There was some hope that I could recover the data, as others had done before. But I soon realized that because I didn’t remember exactly in which order the 6 hard drives were connected to the array, I couldn’t recover the array. But why didn’t I just try all the possible combinations of the drives? There are only 6 drives, right? The math, it turns out, was not on my side.
To try all the possible combinations of order-sensitive hard drive arrangements, I would have to try a factorial of the number of drives: 6! (six factorial):
1x2x3x4x5x6 = 720 unique combinations
I have a lot of patience, but that’s a ridiculous amount of time to spend manually swapping SATA cables. And the chances that I would screw up and forget one combination are pretty high. So after trying the two obvious configurations (top drive to bottom, and bottom to top) with no luck, I have decided to give up. That’s right; I’m saying a sad goodbye to 4.2TB of software, documents, pictures, music, movies, TV shows, and video projects. Ouch.
If you squint and strain your eyes, in the blur that forms you can half see / half imagine the hazy image of a good outcome in this whole mess. The first part is pretty obvious: even relatively robust data storage setups can be prone to failure. I was protected against an individual drive failure. And I was even protected against a motherboard failure by the widespread use of the Intel ICH10R chipset. But in the end, it was bad luck and human error that decided the fate of my data.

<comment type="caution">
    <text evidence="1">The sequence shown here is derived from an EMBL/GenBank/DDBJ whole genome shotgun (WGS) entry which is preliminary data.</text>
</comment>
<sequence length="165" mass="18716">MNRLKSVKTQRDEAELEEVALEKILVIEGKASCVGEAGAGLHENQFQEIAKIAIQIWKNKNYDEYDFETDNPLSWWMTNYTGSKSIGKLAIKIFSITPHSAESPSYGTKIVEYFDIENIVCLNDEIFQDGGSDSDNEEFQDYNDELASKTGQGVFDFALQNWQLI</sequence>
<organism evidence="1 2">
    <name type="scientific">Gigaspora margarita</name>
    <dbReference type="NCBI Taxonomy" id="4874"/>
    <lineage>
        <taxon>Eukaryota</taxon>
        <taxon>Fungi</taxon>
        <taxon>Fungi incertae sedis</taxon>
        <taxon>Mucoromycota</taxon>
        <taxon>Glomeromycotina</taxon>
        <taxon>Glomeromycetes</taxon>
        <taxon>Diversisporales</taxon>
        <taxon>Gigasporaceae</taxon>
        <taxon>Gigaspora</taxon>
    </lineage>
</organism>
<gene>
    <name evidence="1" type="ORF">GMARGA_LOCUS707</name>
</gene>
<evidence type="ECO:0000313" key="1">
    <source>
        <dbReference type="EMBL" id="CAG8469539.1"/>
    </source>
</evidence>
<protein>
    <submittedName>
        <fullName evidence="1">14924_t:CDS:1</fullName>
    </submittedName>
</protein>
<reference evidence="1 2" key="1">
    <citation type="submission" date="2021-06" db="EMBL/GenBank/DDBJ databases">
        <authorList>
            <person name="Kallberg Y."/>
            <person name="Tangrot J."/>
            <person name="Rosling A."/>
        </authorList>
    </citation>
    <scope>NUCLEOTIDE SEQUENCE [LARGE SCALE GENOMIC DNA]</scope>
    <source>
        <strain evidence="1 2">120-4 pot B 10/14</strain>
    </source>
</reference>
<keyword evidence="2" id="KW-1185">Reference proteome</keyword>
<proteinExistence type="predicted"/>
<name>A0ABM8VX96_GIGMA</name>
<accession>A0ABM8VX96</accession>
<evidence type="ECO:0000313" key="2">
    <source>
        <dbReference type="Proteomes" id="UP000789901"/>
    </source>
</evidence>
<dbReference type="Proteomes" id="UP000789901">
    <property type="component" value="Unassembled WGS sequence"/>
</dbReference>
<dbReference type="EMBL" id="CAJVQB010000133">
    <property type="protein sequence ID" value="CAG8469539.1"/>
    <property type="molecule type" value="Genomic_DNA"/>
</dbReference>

The second part is less obvious, but I tried to hint at it by the Tyler Durden quote at the beginning of this post: “the things you own end up owning you.” Over time, my hardware and software purchases had been geared towards catering to my massive stockpile of data. Most of it was just movies and TV shows; hardly critical data. But in my haste to “have it all” I had build a system that, while providing some safety nets in terms of hard drive failure, also jeopardized my valuable data (software, documents, pictures, music, video projects) that resided on the same RAID array.
So while the loss is certainly painful, it provides me with an excellent opportunity to do two things: stop obsessing over large quantities of data (especially movies and TV shows) and getting rid of my complicated, expensive server. In accordance with all the new trend in advertising, it’s time to go “back to basics.” Which for me means trimming down my media library and keeping multiple copies of my data on separate hard drives.
And at least for the foreseeable future, I’m saying goodbye to RAID. It was nice when it worked. But it also lulled me into a false sense of security. And as a result, I lost a lot of data. Much of it can be reconstructed over time, but some of it will remain forever lost. It’s good to be free from the pull of buying more and more hardware to keep up with my ever-expanding data collection, a la Tyler Durden. But it’s also a shame that the important data was lost because of my misplaced desire to keep too much.